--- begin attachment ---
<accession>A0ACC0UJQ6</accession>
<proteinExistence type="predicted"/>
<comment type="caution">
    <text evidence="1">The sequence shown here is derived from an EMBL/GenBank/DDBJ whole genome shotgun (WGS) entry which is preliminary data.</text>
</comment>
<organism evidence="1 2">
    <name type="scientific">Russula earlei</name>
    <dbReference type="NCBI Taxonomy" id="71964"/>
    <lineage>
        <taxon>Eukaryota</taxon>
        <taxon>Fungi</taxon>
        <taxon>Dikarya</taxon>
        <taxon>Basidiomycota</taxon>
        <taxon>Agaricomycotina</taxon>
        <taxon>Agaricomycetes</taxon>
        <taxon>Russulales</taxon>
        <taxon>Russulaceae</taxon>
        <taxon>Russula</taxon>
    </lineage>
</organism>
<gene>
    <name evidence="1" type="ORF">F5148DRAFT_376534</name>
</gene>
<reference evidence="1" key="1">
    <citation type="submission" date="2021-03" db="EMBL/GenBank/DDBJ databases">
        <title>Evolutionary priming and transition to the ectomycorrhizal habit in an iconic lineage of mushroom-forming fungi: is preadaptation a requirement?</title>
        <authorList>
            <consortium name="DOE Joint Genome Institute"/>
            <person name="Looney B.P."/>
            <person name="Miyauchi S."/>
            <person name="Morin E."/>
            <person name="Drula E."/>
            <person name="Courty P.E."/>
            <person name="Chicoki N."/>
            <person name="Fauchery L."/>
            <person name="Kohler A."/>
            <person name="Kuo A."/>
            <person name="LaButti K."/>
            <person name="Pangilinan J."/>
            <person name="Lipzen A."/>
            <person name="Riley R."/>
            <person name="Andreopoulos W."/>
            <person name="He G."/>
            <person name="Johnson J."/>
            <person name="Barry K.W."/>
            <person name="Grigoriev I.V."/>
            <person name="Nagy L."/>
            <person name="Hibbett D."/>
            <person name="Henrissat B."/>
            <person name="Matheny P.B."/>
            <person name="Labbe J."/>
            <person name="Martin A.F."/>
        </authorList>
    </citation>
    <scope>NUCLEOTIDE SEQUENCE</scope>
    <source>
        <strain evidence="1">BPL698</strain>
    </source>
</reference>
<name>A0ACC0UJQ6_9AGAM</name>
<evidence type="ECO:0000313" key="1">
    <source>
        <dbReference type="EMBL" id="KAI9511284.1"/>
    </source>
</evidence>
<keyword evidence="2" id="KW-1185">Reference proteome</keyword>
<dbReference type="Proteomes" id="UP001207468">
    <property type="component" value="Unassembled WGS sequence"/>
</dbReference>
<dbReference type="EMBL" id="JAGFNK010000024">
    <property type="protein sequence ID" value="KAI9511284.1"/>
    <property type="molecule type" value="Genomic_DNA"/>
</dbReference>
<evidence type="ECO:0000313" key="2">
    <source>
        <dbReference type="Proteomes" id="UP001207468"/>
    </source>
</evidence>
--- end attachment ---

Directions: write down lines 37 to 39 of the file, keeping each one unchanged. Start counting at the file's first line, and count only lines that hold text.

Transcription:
            <person name="Kuo A."/>
            <person name="LaButti K."/>
            <person name="Pangilinan J."/>